Egypt has summoned the British ambassador in Cairo for comments he made about a court's decision to sentence three Al-Jazeera journalists to prison. The diplomat had said he was "shocked" by the judge's ruling.
Egypt's Foreign Ministry said in a statement Sunday that diplomat John Casson's comments were "incompatible with diplomatic norms and practices," and an "unacceptable interference" in the country's judiciary.
In a retrial, the court on Saturdaysentenced the journalists
to three years imprisonment for operating without a license and broadcasting "false news."
Following the verdict, Casson told reporters in Arabic that he was "shocked and concerned by the sentences," in a case that is of "profound interest to Egyptians because it has become a symbol of the basis for stability in the new Egypt."
"I am concerned that today's ruling will undermine confidence in the basis of Egypt's stability, both in Egypt and abroad," he said.
Casson's comments were posted on the British Embassy's Facebook page and sparked a backlash in both Arabic and English.
The British Embassy said Casson met Hisham Seif al-Din, chief of staff to Foreign Minister Sameh Shoukry, at the ministry's request on Sunday. It also said the ministry's concerns would be passed on to government ministers in London.
Outcry over trial
Saturday's verdict was handed down to Canadian Mohammed Fahmy, Australian Peter Greste and Egyptian Baher Mohammed - all of them journalists with Al-Jazeera English. Judge Hassan Farid said in his ruling that he sentenced the men because they had not registered with the country's journalist syndicate, brought in equipment without security officials' approval and used central Cairo's Marriott hotel as a broadcasting point without permission.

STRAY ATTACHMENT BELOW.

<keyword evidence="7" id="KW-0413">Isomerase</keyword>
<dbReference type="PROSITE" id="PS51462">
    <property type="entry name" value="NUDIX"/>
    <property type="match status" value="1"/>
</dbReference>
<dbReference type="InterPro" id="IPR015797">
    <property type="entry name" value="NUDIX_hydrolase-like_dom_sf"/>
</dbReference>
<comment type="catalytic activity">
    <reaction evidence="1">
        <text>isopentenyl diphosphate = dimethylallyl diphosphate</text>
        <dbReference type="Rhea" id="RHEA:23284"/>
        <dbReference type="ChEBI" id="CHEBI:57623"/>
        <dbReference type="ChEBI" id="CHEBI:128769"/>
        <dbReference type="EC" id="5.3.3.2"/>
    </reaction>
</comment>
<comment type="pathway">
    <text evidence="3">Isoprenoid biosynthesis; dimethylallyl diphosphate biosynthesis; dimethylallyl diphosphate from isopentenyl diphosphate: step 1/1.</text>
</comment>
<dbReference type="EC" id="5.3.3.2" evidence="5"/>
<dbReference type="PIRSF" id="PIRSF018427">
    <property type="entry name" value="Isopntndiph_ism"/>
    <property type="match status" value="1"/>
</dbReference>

The three journalists had originally been given seven to 10 years in prison on charges that included spreading lies in support of the outlawed Muslim Brotherhood. The trio have denied all charges, saying they were simply doing their job as reporters. They are expected to appeal the decision.
The rulinghas been condemned
by the European Union, the United States and the United Nations, as well as a number of human rights organizations and advocacy groups. The long-running trial has raised concerns about media freedom in Egypt, where the government has been cracking down on public dissent since the 2013 military ouster of former President Mohammed Morsi, a senior Brotherhood figure.
nm/sgb (Reuters, AP)